Unlike the question of the applicant's IQ, the question whether he manifests adaptive deficits was hotly contested. The applicant relied primarily upon an affidavit *819 and report from Dr. Richard Garnett. Dr. Garnett conducted a three-hour clinical interview with the applicant, from which he concluded that the applicant's thinking is highly concrete, and his ability to reason abstractly, impaired.[10] After reviewing, inter alia, 1) evidence from the punishment phase of the applicant's trial, 2) affidavits from family members who grew up with and around the applicant in the Philippines, 3) affidavits of various benefactors who helped him once he came to the United States, 4) social-security records outlining his sketchy employment record, and 5) prison records, Garnett opined that the applicant "has exhibited a life-long pattern of substandard functioning in all areas of daily living: conceptual, social, and practical." He concluded that the applicant "has indeed demonstrated significant deficits in adaptive functioning."

The record supports this conclusion with anecdotal and documentary evidence from various sources that the applicant, inter alia:

• was born a "blue baby" with the umbilical cord around his neck • was developmentally slow as a child, walking for the first time at the age of two and talking for the first time at four • suffered a head injury and was struck by lightening as a child • did extremely poorly in school in the Philippines • displayed grossly deficient personal hygiene and table manners • could not be taught, once he came to the United States, how to perform relatively simple tasks such as operating a washing machine, mowing the lawn, or driving a car, and never obtained a driver's license • could not find his way around the city, could not cook for himself, ate spoiled food, did not understand the value of, or how to manage, money, and apparently did not know how to pay bills • could not find a job on his own, and could not keep even menial jobs that someone else helped him find for more than five weeks at a time, earning less than $1500 over the course of two years • once he no longer lived with a benefactor, could not live on his own for more than a few weeks at a time without getting into serious trouble and going to prison.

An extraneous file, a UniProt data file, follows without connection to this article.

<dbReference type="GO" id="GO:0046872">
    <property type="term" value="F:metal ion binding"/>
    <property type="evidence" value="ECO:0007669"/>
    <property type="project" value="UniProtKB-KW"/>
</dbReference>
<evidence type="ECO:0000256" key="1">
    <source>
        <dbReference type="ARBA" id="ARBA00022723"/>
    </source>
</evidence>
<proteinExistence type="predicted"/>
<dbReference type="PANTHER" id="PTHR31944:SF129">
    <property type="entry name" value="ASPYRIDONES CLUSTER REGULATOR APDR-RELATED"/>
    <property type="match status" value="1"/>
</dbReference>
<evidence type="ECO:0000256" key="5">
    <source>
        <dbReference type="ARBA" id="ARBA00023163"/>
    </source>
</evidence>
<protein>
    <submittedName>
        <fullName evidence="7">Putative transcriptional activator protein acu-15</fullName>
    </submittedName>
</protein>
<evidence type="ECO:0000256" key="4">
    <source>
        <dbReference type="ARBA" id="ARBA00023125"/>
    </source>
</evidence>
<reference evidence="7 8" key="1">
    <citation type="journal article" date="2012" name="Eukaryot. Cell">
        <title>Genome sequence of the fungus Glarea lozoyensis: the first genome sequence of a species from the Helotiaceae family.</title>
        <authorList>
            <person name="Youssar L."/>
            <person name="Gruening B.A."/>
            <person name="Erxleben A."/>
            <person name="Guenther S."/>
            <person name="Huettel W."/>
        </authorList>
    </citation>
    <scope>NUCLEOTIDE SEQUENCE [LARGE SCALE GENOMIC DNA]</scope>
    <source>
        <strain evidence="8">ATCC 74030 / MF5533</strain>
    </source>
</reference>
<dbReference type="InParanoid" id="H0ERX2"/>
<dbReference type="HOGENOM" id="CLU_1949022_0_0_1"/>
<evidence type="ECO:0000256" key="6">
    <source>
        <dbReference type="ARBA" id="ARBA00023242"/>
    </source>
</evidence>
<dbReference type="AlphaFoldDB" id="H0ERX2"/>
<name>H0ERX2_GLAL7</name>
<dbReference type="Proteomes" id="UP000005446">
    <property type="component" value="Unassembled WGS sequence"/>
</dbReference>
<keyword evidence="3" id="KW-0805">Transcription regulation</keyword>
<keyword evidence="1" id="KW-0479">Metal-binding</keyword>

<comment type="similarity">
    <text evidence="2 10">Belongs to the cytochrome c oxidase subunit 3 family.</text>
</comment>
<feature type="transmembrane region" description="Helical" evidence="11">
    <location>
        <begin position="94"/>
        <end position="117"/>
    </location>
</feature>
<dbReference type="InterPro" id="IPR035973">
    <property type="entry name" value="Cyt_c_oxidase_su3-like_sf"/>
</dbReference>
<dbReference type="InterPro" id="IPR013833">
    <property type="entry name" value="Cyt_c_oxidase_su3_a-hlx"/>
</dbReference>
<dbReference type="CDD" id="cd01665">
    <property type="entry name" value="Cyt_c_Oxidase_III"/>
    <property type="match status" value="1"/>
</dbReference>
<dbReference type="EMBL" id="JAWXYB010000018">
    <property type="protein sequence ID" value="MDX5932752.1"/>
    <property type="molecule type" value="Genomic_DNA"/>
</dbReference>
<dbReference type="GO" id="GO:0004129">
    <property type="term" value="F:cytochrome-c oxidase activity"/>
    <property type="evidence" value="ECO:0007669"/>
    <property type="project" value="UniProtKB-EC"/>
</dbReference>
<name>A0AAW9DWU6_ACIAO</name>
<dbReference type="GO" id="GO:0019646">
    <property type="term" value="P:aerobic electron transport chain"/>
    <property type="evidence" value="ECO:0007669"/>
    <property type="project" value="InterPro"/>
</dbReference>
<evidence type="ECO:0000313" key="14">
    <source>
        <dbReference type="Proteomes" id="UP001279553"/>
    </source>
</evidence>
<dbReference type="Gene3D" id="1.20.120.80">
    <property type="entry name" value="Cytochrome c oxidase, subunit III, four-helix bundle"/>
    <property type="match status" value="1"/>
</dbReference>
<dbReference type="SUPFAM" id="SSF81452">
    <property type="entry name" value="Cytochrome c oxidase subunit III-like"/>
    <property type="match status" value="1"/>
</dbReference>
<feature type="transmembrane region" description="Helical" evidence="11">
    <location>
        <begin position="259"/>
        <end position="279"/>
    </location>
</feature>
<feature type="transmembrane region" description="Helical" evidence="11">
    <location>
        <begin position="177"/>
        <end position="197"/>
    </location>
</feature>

Even the State's expert, Dr. Edgerton, acknowledged at the evidentiary hearing that this record, if reliable, would support a diagnosis of mental retardation.[11]

*820 The State took the position at the evidentiary hearing that the affidavits supporting Dr. Garnett's conclusion with respect to adaptive deficits were not reliable. Edgerton pointed to internal inconsistencies within individual affidavits as well as inconsistencies among the various affidavits and concluded that there was a significant danger of exaggeration from the informants. He noted that, although the applicant's 1989 IQ tests had prompted the prison system to evaluate him for special services, TDCJ had ultimately concluded, on the basis of further evaluation, including administration of the Vineland test for adaptive deficits, that he could function adequately in the regular prison population.[12] Edgerton believed that the data more closely supported a diagnosis of conduct disorder and concluded that the applicant did not manifest a sufficient level or breadth of adaptive dysfunction to ultimately justify a diagnosis of mild mental retardation.

The applicant countered with evidence that the TDCJ evaluation itself was unreliable because the data underlying the Vineland score had originated with the applicant himself, rather than from knowledgeable third-party sources as is the standard protocol. It was documented that much of the information that the applicant had supplied to the TDCJ evaluators inaccurately overstated his adaptive abilities. For example, the applicant had told the evaluators that he had graduated from an apparently non-existent high school, that he had been an "A" student, that he had spent three months in the Marine Corps when in fact there is no record of any military service, and that he had been employed as a commercial truck driver when in fact he had never had a driver's license. Moreover, the applicant established that, even if he could be diagnosed with conduct disorder (which Edgerton did not purport to do, testifying only that he thought it probable that a full work-up would result in that diagnosis), such a diagnosis would not exclude a concurrent diagnosis of mental retardation.[13]